8 °CMon, 10

Student with Kinnitty connections caught up in recent LA fires

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karen.ogrady@midlandtribune.ie

Recent devastating fires that ravaged Los Angeles saw one university student with Kinnitty connections get caught up in the terrifying events recently, the Tribune was told.

Siobhan de Cleir, whose father Piaras de Cleir is originally from Kinnitty, is a student at Pepperdine University in Malibu. The university is nestled between the Santa Monica mountain foothills and the Pacific ocean and is known as a very picturesque campus. However, on Friday November 9 last, as the Woolsey Fire bore down on the 830 acre campus, the school became the focus of controversy and confusion as Los Angeles county authorities issued a mandatory evacuation of Malibu while Pepperdine leaders advised students to shelter on campus.

As thousands of Malibu residents clogged the Pacific Coast Highway, heading south to safety in Santa Monica and beyond, some critics questioned whether the advice to students to remain behind put them at risk and was a dangerous gambit to force firefighters to devote more resources to the campus as the the Woolsey wildfire approached the hillside of the campus that night.

Speaking to the Tribune recently, Siobhan told her story about what happened on the ground at the university. “Basically what happened is that the day before, we got some alerts because the Santa Ana winds were really strong and there was a lot of debris from that. We were told to pack an emergency bag in case of evacuation but it wasn't played up as a priority for many people,” Siobhan said.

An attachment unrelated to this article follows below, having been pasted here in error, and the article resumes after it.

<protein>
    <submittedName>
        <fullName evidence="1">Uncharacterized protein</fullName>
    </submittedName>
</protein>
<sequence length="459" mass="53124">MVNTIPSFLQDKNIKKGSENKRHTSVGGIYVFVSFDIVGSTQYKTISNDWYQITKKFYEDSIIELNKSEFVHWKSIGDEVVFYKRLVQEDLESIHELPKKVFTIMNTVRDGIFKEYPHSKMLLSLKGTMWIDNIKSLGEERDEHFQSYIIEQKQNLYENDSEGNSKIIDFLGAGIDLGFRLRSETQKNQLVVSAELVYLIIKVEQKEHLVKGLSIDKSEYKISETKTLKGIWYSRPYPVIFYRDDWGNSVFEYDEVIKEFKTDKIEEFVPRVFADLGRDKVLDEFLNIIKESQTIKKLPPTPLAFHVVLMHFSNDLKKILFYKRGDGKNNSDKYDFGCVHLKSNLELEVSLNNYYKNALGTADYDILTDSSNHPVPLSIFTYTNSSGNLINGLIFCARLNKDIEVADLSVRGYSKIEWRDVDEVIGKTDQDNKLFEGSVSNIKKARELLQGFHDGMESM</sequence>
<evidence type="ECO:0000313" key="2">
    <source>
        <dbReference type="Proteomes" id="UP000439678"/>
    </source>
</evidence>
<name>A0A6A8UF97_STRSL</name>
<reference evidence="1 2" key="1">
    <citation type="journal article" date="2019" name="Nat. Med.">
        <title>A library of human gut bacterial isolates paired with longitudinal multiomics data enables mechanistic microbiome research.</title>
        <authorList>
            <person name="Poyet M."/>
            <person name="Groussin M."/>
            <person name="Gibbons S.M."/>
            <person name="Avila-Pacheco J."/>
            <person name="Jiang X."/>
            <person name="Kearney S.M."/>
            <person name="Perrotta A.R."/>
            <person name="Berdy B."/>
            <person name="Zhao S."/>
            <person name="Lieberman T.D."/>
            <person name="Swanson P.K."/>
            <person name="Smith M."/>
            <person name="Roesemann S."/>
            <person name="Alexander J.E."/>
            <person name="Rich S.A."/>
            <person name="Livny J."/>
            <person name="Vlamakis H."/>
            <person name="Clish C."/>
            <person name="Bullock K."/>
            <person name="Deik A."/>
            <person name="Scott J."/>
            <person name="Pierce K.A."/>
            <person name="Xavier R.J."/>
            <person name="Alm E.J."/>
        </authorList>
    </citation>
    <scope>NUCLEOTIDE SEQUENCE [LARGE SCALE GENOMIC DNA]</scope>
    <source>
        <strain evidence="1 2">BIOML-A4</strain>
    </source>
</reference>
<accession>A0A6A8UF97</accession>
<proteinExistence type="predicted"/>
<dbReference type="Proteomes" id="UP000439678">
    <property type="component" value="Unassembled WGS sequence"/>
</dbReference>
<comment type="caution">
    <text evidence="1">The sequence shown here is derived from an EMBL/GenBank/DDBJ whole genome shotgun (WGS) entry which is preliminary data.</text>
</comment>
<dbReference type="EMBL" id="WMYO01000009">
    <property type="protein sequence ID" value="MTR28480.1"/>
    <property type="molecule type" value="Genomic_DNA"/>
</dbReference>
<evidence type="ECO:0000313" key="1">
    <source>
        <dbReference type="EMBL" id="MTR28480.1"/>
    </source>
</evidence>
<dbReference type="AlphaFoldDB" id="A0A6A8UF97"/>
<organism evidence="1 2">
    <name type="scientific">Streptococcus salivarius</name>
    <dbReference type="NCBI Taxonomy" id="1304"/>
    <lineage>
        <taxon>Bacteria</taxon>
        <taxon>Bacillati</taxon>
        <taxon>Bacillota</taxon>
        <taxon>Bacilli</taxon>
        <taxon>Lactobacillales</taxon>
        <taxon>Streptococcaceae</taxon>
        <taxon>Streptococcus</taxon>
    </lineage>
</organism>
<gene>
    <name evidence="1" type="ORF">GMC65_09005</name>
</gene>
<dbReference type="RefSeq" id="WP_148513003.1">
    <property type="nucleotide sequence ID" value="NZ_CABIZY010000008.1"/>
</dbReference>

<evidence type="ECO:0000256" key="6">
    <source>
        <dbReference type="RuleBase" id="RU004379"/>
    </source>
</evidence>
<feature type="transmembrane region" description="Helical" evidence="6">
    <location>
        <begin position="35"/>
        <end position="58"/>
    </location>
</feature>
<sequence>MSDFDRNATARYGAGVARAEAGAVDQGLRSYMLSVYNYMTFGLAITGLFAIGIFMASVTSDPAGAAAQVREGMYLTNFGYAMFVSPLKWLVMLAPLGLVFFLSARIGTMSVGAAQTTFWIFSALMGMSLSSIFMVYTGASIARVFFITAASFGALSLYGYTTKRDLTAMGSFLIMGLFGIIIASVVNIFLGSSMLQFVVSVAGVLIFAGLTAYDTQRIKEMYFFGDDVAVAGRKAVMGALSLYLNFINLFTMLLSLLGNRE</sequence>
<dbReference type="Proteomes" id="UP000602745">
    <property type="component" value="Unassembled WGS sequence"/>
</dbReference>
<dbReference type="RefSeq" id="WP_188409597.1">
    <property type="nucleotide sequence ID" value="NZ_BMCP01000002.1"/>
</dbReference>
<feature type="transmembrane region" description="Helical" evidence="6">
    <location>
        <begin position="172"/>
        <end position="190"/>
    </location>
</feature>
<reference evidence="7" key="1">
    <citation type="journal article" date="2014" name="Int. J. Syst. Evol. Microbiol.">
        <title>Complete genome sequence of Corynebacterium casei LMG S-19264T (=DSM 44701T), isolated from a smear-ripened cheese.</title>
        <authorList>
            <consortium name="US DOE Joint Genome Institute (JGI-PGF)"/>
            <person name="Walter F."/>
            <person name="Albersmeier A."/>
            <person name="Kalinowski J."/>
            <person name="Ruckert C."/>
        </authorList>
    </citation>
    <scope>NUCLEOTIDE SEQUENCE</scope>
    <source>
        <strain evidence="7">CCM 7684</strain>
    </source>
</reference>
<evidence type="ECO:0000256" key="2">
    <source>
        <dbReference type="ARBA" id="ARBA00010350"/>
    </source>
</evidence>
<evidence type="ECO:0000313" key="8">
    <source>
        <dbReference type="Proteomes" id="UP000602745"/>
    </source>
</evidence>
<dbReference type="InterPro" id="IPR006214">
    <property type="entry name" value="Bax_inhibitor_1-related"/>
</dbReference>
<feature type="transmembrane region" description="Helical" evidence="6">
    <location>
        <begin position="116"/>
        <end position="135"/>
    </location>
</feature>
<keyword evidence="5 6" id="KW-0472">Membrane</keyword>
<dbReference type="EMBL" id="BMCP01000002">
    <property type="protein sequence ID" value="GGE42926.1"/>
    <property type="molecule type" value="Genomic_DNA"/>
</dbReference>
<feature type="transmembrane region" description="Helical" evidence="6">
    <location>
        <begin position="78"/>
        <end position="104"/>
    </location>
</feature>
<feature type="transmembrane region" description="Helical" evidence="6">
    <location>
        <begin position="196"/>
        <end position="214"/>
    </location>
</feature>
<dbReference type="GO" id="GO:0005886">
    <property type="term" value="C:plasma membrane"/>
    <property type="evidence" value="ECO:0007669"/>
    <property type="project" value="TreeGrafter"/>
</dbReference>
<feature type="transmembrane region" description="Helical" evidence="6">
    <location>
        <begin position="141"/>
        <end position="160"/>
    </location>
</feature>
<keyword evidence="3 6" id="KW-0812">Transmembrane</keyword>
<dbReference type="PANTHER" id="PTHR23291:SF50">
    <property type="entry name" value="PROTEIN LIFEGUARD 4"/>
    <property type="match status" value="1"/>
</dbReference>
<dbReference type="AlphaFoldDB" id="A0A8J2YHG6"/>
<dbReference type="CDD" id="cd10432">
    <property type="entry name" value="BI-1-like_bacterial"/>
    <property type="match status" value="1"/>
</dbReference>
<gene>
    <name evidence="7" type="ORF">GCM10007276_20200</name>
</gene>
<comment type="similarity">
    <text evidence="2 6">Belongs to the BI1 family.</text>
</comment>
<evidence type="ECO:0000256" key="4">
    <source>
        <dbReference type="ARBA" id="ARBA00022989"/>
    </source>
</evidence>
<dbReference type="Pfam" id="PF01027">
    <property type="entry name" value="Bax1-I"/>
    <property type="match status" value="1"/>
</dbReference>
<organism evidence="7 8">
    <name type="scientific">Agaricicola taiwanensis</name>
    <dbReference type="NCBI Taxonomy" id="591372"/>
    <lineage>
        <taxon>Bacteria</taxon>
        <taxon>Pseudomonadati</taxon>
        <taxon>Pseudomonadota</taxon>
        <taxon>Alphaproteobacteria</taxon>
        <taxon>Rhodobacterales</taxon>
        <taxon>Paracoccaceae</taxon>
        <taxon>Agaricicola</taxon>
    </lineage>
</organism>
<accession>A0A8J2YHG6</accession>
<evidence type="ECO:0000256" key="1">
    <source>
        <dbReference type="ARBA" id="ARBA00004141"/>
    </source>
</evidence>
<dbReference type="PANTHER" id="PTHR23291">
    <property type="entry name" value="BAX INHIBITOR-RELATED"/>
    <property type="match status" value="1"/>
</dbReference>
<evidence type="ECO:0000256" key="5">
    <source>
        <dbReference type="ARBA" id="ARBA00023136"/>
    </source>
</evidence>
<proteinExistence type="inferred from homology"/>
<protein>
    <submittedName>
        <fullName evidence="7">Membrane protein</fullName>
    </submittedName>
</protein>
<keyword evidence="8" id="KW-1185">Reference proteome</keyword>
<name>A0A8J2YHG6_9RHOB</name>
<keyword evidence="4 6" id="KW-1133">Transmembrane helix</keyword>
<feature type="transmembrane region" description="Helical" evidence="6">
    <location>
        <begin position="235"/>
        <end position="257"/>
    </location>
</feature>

Then on the day of the evacuation, Siobhan explained they were woken up early to relocate to the cafeteria. With the power and the Wi-Fi out, the student wasn't able to get any service and therefore, wasn't able to look online at the events unfolding around them. “We could see an extremely large smoke cloud coming up over the mountain at the edge of our campus and people were getting scared. We were advised not to leave. However, there wasn't really clear instructions and not all information was shared.”

Traffic was chaotic on the Pacific Coast Highway at this stage, which made it hard to get out. However, Siobhan and her friend Layla made a break for it, having packed an overnight bag. “We didn't pack much because the school downplayed the situation so we didn't know we would be leaving for a longer period of time,” she continued.

The pair then drove to Layla's house, a journey that took them over seven hours in the traffic. Meanwhile, back at the school, Siobhan explained the students continued to leave despite being advised not to and students who didn't have car or a place to go had to stay on campus overnight while the school was also opened up to local residents so they could be safe.

“Particulate masks were issued and people slept in the library. My friend said they could see the glowing fire as the sun set and sky got darker. Eventually, Pepperdine let people leave and the verdict was issued that the campus would be closed and classes would resume on November 26 due to the poor air quality, smoke damage and physical damage to the surrounding areas,” she said.

Siobhan has since looked at overhead pictures of their campus afterwards and she was happy to see that the campus is still standing but the surrounding areas have been completely burnt back. According to local media, the Malibu campus only lost one vehicle, two container pods and one small storage trailer to the fire while elsewhere the fire destroyed hundreds of home and businesses as it blazed a trail through the area.

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